by Nomha Kumalo


Future-proofing your business demands a major re-think on employee benefits, writes Nomha Kumalo, Managing Executive at MMI Holdings (Corporate and Public Sector)


The workplace is changing radically and managers need an equally radical change in their thinking about how to motivate and retain their best employees.

There is a combustible generational mix building up in most workforces. Older staff are living longer and seeking to retire later. Younger staff, stereotypically, are impatient and disinterested in conventional career paths.

Those in between can easily feel trapped and by-passed.

In this messy context, the best always seem to seek new pastures while the rest remain behind and productivity declines. One of the key staff retention and motivational tools for companies should be their employee benefits packages but the conventional EB models often are ineffective in this changing environment and can even be counter-productive. A new approach is required.

The first step is to abandon collectivisation. Don’t lump employees into Gen Y, Gen X or Gen Anything Else. As far as possible, treat them as individuals and deliver benefits that really matter to them personally and then communicate those benefits in relevant and clear ways.

The second step is to understand the financial wellness eco-system. A business’s financial wellness is dependent on the wellness of the employees within it. Healthy, engaged, financially stable employees are less likely to be absent, and, when they are at work, they’re far more likely to be genuinely productive. So a successful, future-fit Employee Value Proposition (EVP) needs to properly address an employee’s health and financial wellness. This might involve upgrading to enable proper customisation of benefits at employee-level. This could add some upfront cost but it will deliver a positive outcome for the bottom line. The third step is to start using data properly. Enhancements in cloud based Human Capital Management software as well as tools like MMI’s Effective Employee Index allow employers to get a clear picture of their workforce so that service providers can construct tailor-made interventions and benefits.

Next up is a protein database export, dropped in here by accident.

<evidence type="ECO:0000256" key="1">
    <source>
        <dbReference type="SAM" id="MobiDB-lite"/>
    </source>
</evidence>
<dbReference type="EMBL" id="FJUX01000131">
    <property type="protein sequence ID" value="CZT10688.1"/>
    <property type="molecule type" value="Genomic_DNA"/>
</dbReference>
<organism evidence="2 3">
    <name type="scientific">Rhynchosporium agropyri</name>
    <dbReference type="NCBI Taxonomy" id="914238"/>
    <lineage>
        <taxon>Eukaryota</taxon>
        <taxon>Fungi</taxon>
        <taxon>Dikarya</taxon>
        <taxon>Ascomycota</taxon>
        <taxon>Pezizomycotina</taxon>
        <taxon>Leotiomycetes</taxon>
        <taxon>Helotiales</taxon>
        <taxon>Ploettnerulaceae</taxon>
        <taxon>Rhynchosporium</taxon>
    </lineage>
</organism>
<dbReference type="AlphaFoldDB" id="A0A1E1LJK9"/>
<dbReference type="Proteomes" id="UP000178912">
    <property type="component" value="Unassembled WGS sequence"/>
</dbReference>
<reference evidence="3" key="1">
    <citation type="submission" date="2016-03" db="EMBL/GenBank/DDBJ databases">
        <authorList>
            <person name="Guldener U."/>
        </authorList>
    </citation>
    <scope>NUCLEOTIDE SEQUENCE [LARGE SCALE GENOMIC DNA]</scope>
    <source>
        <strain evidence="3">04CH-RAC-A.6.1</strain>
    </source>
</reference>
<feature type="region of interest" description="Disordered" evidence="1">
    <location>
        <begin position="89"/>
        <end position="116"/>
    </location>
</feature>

An example is proper analysis of sick leave and health claim data.

Any marked spike in claims based on unnatural causes might suggest a work safety issue which demands an occupational health solution, while a growth in natural cause claims might indicate that more unhealthy people are being hired in the first place or that there is something in the demands being placed on staff that is leading to lost productivity.

Statistics suggest that one in four South Africans will experience a mental disorder in their lifetime. In this context an effective EVP can reduce anxiety and tackle the increasing phenomenon of ‘presenteeism’ where employees may be at work but, because of worries about their circumstances, are not engaged and effective.

The latest MMI/Unisa Consumer Financial Vulnerability Index shows that South Africans are in the Very Exposed category in terms of how they feel about their debt.The same survey also shows that the delivery of financial wellness education can have alleviate this stress and have a remarkable impact on productivity.

Another pillar of this is to constantly communicate existing benefits to employees– the benefit has no psychological benefit if it is not fully understood.

The overall goal for EB programmes must be to attract and retain the best staff and to motivate them to work optimally.

A bespoke blend of health, insurance, retirement and rewards benefits, properly informed by relevant data, is needed to produce the employees who will deliver that outcome.

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